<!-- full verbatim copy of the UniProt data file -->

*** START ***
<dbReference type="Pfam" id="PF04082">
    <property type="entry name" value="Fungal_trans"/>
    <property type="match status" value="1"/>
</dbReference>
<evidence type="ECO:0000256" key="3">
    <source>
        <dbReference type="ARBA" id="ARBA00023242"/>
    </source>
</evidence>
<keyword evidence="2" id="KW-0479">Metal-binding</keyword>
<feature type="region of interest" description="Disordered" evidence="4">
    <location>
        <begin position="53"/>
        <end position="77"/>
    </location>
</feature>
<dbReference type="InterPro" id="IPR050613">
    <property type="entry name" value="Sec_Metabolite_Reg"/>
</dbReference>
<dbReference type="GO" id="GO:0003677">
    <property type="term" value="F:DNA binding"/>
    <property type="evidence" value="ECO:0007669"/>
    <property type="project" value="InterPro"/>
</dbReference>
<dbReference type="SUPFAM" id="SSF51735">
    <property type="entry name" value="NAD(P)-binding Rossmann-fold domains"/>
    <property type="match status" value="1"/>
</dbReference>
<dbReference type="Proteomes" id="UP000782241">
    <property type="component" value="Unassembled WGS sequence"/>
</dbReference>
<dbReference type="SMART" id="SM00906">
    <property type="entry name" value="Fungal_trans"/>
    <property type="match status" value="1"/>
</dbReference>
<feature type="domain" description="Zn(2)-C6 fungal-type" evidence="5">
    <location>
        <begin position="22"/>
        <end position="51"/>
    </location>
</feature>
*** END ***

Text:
<dbReference type="Pfam" id="PF04082">
    <property type="entry name" value="Fungal_trans"/>
    <property type="match status" value="1"/>
</dbReference>
<evidence type="ECO:0000256" key="3">
    <source>
        <dbReference type="ARBA" id="ARBA00023242"/>
    </source>
</evidence>
<keyword evidence="2" id="KW-0479">Metal-binding</keyword>
<feature type="region of interest" description="Disordered" evidence="4">
    <location>
        <begin position="53"/>
        <end position="77"/>
    </location>
</feature>
<dbReference type="InterPro" id="IPR050613">
    <property type="entry name" value="Sec_Metabolite_Reg"/>
</dbReference>
<dbReference type="GO" id="GO:0003677">
    <property type="term" value="F:DNA binding"/>
    <property type="evidence" value="ECO:0007669"/>
    <property type="project" value="InterPro"/>
</dbReference>
<dbReference type="SUPFAM" id="SSF51735">
    <property type="entry name" value="NAD(P)-binding Rossmann-fold domains"/>
    <property type="match status" value="1"/>
</dbReference>
<dbReference type="Proteomes" id="UP000782241">
    <property type="component" value="Unassembled WGS sequence"/>
</dbReference>
<dbReference type="SMART" id="SM00906">
    <property type="entry name" value="Fungal_trans"/>
    <property type="match status" value="1"/>
</dbReference>
<feature type="domain" description="Zn(2)-C6 fungal-type" evidence="5">
    <location>
        <begin position="22"/>
        <end position="51"/>
    </location>
</feature>